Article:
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Technology Creates Endless Possibilities

“For people without disabilities, technology makes things easier. For people with disabilities, technology makes things possible.” ~Mary Pat Radabaugh.

Blurred image of an open laptopI am so grateful to have the opportunity to learn new things every day. Take a recent article I wrote the other day focused on how I use my computer. In response to my post fellow blogger, David Goldfield of Thoughts from David Goldfield directed me to a very comprehensive FAQs he wrote on this topic.

What I like most about David’s article, How Does a Blind Person Use a Computer or Smartphone, Anyway? is the way he explains not only the ‘what’ but the ‘how’ of assistive technology for a person who is blind or has low vision. When you have a moment pop into David’s place to check it out. He also encourages additional questions he may have missed.

Have A Happy Hump Day!!

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How Do You Use A Computer When You Can’t See?

“I am not what happened to me. I am what I choose to become.” ~C.G. Jung

#1 - Screenreading & Magnification Tools located on my bottom toolbar.
#1 – Screenreading & Magnification Tools

One question I’m frequently asked as it relates to my sight loss is how I’m able to do some of the things I do like; work on the computer, read, watch tv, cook, grocery shopping, travel independently, walk my dog, makeup application, coordinating outfits, to name a few. The short answer is with training I’ve learned how to accomplish day-to-day tasks with low-tech labeling tools like fluorescent bump dots or Ott lamp to high-tech gadgets like video magnifiers or CCTVs (closed circuit televisions).

#2 - Magnification Controls
#2 – Magnification Menu
#3 - Magnified page
#3 – Transparent Magnifying Glass

Several decades ago when I first heard the term “paperless office” I thought there’s no way this will work. I couldn’t comprehend what would happen to my paper filing systems I mean I had many years worth of pay stubs, bank statements, health records, financial records, household data and on and on.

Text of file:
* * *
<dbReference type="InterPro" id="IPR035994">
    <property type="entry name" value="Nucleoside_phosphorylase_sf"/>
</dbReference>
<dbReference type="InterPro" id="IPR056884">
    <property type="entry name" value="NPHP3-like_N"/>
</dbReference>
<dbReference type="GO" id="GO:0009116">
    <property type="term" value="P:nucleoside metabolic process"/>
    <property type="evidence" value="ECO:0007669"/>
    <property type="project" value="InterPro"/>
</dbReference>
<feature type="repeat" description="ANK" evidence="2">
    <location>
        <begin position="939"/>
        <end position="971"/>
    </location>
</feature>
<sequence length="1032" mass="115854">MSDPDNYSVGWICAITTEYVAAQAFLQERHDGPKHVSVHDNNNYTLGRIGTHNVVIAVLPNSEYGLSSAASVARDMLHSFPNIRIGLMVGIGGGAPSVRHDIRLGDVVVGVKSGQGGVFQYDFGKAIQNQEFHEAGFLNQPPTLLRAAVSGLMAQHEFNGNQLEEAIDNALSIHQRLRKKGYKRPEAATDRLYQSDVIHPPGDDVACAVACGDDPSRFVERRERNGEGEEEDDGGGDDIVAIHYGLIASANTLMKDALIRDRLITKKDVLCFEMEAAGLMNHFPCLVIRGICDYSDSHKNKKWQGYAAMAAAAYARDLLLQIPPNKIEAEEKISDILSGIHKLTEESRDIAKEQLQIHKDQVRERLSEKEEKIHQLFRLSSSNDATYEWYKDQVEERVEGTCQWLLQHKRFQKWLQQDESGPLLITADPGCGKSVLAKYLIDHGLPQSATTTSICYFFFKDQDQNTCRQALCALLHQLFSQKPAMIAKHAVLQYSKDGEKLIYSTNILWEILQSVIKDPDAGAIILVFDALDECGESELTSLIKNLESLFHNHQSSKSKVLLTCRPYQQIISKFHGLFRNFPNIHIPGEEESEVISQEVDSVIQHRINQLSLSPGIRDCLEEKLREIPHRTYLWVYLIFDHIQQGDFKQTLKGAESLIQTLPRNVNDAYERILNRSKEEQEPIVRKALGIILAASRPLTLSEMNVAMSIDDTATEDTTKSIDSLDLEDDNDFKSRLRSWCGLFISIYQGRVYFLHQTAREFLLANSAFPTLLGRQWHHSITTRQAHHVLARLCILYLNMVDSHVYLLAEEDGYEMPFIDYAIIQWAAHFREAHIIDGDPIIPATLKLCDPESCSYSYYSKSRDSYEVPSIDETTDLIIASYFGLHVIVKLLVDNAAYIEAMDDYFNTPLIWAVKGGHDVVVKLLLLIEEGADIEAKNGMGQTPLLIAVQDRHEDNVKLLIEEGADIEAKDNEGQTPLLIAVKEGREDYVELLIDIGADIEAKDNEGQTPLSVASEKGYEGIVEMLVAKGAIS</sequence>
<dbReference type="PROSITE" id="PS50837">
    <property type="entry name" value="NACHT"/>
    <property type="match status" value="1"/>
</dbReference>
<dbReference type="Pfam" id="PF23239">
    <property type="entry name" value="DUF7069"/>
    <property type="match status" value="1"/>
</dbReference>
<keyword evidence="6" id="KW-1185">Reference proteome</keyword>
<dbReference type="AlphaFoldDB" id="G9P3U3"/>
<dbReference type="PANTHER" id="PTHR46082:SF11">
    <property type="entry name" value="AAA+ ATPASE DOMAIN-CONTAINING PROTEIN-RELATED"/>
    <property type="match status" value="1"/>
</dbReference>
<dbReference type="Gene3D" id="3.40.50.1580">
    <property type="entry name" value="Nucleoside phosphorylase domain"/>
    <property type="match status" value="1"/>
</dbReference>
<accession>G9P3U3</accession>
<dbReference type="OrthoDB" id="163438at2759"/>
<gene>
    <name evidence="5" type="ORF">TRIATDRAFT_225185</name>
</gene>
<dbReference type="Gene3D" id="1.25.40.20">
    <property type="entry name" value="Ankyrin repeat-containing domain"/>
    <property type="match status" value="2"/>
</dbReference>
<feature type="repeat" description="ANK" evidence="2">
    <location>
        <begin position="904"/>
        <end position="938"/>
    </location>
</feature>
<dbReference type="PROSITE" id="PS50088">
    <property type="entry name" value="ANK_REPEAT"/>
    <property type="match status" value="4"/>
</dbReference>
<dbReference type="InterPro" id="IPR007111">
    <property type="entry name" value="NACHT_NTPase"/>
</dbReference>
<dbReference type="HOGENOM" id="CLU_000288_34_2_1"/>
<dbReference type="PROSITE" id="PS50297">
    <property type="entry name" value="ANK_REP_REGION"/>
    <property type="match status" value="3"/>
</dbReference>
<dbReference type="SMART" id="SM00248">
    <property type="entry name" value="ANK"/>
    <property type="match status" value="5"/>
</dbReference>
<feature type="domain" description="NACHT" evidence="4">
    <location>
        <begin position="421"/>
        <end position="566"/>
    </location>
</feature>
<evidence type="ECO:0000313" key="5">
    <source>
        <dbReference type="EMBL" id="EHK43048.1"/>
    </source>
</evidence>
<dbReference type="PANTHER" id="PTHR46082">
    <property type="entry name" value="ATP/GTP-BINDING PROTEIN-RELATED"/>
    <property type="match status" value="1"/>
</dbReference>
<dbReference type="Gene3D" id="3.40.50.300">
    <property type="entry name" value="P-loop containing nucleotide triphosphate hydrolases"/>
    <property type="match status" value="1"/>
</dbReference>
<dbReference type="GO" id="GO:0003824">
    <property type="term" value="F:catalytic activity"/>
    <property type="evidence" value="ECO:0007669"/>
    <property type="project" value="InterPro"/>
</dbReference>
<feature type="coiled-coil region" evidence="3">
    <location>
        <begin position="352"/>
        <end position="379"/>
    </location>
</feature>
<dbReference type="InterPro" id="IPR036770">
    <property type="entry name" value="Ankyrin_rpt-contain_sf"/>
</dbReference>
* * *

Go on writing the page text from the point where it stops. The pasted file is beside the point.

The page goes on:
#4 - Full Page Magnified View
#4 – Full Page Magnified View

Thankfully as technology evolves I do too. I went from someone who had to keep every scrap of paper because “you just never know when you’ll need it” to a shredding maniac and transferred my paper filing skills to digital. Today, I do everything online and I have no need for paper other than to scan it to my computer if need be.

#5 - Magnification Options (full, lens, docked)
#5 – Magnification Options (full, lens, docked)

Since my life literally revolves around my computer I felt the time was right to show you how I use it especially in view of the fact that my magnifying/screen reading software of choice is not compatible with my system. Windows has built-in accessibility or “Ease of Access” which includes a narrator, magnifier, high contrast, closed captions, keyboard, mouse and other options.

#6 - Magnification Lens
#6 – Magnification Lens

My laptop is connected to a 32-inch flat screen television which I use as a monitor. With such a nice size screen, I have more desktop real estate to manage multiple programs with increased magnification. I’ll describe each of the screenshots in this post to give you an idea of how I use Windows 10 built-in accessibility.

#7 - Narrator Options (general, voice, commands, minimize)
#7 – Narrator Options (general, voice, commands, minimize)
  1. I’ve pinned the narrator and magnifier tools (highlighted) to my taskbar at the bottom of my screen. This way I don’t have to hunt for the settings.
  2. When I open the magnification tool the control menu pops up. In this screenshot, the plus and minus signs allow for an increased or decreased view. There are 3 optional views from which to choose (full screen, floating lens or docked lens). The magnifier goes up to 1600% however at this setting there is very little on the screen.
  3. No matter what optional view is chosen (this is full screen) there is a transparent magnifying glass (arrow highlight) that I can click on at any time to change my settings.
  4. When I click on the magnifying glass the magnification menu appears so I can alter my adjustments.